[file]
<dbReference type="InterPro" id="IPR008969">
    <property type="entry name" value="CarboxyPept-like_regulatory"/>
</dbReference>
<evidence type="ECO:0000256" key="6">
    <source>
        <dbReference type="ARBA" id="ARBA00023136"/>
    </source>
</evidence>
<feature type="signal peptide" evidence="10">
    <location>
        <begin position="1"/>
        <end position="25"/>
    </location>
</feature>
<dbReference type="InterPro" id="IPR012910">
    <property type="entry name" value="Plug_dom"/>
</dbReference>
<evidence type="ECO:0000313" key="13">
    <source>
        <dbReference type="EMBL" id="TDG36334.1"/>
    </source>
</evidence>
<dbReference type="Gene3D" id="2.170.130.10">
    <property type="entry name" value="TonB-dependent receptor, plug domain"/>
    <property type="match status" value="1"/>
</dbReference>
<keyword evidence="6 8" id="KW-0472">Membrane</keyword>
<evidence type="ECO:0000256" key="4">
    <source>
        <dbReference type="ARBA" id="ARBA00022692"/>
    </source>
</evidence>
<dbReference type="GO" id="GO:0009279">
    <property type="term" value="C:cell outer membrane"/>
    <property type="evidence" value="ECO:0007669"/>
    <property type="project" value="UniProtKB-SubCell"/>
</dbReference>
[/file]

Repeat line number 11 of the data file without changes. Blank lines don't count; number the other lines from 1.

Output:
        <begin position="1"/>